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Two Singaporean/Malaysian places, Leicester Sq./Chinatown, London

Both on Charing Cross Road, the stretch that is approximately the eastern limit of Chinatown.

• Mui & Bay
A solid wan tan ho fun - flat rice noodles with basic wok charring, under a starchy gravy with egg and a variety of seafood (prawns, squid), vegetables and meat. Not as soulful as the version at C&R, where the egg seemed to be cracked raw into the hot gravy for very light cooking. Nevertheless, pretty inexpensive for what it is. No pickled green chilli, but they do have sliced raw ones.

• Malaysian Kopi Tiam
They're newly opened, but this seems to be a reopening for them, from a prior location (iirc, Camden Town). Run by Malaysian-Chinese, and at least one of them is Hainanese. Basic teh-tarik ("pulled tea" - made frothy by repeated pouring from one container to another) could be more forthy, but is otherwise true. Genuine Hainanese chicken rice - solid chickeny flavour on the rice that is cooked in chicken stock, the hint of ginger evident, topped with aromatic crispy shallots. Good poached chicken, fairly tender, deboned (a nice convenience) and generally delicious even if it pales against the very best back home where the poaching is more gentle and the resulting chicken more silky. An ok chicken consomme with scallions on the side.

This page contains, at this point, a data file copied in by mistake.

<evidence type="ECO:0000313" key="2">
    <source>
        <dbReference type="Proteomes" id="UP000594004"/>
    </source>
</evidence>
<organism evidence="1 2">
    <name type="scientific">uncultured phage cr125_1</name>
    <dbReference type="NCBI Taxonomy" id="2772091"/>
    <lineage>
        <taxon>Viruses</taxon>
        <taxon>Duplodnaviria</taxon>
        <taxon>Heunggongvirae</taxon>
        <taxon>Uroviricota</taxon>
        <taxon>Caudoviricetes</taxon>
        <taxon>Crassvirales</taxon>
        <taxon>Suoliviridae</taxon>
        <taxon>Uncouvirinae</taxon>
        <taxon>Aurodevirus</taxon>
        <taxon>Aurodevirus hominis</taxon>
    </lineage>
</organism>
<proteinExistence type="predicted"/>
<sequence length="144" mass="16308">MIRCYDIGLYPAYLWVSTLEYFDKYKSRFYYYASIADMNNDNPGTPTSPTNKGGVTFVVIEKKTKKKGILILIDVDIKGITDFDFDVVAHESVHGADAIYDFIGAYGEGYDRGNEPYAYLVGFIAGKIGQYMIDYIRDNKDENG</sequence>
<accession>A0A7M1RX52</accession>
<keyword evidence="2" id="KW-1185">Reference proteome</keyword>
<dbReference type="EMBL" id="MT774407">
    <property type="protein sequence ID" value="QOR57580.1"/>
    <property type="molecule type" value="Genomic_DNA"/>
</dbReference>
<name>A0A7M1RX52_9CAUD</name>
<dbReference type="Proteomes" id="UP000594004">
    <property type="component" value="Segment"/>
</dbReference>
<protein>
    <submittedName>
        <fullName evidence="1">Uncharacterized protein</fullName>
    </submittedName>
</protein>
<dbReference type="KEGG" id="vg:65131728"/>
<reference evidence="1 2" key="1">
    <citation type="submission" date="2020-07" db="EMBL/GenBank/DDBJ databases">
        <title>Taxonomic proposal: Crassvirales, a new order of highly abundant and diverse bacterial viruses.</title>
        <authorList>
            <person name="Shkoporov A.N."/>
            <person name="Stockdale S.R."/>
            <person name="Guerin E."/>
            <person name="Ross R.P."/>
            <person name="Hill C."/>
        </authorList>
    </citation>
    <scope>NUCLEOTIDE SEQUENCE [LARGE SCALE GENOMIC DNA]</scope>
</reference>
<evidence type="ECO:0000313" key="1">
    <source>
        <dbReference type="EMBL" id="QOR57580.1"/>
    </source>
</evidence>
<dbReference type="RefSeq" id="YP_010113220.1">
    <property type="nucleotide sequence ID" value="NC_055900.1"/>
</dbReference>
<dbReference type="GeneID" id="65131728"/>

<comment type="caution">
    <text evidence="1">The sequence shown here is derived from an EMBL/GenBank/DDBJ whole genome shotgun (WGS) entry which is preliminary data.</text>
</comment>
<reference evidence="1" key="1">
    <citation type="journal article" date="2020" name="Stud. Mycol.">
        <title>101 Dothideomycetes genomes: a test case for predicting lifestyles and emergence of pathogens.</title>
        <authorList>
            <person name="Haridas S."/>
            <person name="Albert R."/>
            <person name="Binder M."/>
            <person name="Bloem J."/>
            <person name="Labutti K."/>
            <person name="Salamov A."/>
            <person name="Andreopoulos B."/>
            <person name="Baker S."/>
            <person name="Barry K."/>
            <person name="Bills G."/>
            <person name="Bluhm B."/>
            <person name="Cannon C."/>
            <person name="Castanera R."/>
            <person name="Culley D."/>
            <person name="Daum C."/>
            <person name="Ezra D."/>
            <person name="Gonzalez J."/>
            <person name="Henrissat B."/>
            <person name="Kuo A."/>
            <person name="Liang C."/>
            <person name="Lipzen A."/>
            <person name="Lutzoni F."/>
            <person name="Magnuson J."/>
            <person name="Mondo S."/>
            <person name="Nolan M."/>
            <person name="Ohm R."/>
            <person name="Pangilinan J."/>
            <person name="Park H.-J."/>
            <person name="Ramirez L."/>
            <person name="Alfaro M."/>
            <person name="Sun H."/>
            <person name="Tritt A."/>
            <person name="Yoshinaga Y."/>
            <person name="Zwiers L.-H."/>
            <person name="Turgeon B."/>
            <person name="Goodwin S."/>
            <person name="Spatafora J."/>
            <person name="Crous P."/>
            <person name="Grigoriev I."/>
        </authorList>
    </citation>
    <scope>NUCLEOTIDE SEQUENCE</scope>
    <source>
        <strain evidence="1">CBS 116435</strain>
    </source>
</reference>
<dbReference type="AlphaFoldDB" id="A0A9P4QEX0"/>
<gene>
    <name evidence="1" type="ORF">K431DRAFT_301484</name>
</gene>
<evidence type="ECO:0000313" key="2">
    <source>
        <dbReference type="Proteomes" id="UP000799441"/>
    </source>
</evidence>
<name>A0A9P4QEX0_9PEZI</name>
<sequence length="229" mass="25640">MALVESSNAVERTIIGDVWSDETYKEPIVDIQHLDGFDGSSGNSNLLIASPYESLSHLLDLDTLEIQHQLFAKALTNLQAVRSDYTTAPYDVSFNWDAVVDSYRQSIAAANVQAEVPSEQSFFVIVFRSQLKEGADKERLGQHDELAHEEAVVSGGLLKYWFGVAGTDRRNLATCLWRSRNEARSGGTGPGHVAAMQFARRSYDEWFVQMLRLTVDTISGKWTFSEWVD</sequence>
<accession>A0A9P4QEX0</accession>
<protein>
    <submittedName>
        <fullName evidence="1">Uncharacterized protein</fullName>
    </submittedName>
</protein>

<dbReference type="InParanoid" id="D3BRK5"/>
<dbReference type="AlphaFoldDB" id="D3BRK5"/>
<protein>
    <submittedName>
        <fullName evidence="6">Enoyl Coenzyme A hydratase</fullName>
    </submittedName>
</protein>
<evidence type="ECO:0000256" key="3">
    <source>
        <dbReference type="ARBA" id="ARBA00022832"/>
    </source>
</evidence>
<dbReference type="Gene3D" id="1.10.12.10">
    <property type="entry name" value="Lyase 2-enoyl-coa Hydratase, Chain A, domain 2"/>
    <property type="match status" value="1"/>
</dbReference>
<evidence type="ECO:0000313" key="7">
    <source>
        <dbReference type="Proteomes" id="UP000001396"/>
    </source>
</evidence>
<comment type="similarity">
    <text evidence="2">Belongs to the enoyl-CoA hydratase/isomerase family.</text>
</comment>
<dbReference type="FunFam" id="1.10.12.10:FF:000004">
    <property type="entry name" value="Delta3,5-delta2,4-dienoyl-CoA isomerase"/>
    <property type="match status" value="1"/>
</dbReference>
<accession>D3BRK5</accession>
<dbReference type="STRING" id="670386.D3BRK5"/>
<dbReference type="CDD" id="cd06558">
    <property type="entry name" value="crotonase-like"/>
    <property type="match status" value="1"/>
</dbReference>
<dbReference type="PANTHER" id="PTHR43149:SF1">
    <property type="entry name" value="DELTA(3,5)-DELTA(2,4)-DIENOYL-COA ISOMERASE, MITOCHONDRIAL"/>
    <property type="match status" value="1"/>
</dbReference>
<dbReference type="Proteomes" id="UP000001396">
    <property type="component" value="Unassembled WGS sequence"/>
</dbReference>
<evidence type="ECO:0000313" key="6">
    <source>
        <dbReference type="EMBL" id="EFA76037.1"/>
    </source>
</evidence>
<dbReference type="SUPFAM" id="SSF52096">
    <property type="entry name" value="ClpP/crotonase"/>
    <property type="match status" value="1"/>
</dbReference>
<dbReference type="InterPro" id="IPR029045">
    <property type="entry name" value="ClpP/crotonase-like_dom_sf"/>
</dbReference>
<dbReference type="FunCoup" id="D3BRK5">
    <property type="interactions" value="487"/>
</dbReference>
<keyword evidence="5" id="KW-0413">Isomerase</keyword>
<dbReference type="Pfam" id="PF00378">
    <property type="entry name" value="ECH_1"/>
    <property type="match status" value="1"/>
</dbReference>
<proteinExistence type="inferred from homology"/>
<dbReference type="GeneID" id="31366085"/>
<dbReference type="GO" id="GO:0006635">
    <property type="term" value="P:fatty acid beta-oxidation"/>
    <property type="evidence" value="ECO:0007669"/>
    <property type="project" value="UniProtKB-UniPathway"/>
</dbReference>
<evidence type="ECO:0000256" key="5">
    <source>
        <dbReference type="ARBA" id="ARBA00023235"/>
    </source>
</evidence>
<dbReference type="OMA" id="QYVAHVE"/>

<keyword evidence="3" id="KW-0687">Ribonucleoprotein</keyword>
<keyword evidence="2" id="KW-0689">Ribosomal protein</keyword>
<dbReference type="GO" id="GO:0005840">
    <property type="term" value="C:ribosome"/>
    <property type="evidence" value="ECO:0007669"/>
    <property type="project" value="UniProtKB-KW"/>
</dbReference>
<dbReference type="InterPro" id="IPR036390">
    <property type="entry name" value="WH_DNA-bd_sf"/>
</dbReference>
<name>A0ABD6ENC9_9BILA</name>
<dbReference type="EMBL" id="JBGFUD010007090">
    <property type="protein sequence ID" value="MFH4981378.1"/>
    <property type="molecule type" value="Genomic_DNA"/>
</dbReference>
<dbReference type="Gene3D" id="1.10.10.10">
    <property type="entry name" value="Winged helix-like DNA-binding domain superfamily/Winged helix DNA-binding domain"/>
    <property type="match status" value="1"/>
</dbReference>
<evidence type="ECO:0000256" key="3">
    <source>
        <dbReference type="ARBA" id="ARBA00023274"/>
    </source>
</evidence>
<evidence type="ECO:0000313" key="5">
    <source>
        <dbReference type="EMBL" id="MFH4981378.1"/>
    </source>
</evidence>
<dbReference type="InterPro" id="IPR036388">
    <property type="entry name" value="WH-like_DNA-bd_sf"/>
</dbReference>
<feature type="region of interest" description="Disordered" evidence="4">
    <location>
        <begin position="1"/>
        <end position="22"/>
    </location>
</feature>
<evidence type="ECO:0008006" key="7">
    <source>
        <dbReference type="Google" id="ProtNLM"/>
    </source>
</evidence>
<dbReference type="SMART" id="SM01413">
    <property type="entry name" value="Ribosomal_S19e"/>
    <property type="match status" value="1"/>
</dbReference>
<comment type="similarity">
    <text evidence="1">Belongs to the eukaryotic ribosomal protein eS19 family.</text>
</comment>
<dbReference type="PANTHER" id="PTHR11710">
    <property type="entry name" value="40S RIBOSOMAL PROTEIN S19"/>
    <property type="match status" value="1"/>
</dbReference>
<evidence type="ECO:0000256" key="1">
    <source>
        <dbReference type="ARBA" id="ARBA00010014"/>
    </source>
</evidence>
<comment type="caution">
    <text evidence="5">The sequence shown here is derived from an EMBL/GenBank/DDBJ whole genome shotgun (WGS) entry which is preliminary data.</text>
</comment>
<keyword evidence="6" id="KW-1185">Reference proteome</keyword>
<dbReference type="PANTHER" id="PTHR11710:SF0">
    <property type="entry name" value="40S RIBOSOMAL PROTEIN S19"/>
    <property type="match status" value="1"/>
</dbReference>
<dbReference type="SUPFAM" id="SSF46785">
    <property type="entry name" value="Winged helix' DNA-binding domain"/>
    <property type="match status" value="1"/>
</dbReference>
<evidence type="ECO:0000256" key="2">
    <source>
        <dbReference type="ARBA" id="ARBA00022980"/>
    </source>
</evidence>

This place shows promise and I would recommend more people check it out. It's a bit hidden, at the back of the space that houses a sushi bar at the front. Hope to hear more about it, especially wondering about the quality of the other dishes. The roti canai that the next table got looked good, and seemingly resilient and flaky, from watching them tear into it.

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  1. I got a takeaway from Malaysia Kopi Tiam last night because of your recommendation, and I really liked it. I am no expert on Malaysian food, but I could tell that it was good cooking, and that someone in the kitchen knows what they're doing.

    I'm afraid I didn't try many things, as the meal was only for me. I had the Hainanese Chicken Rice, which was lovely - although I didn't get any of the crispy shallots on the top! It's a very delicate dish, and quite comforting to eat - the rice was delicious, with a lovely sesame oil flavour, and the chicken very tender and succulent. I liked the consome which comes with it too - again, very delicate flavours.

    I had the roti cannai too, and it was very good - crispy and flakey at the same time, and not too oily. The curry sauce with it was good too.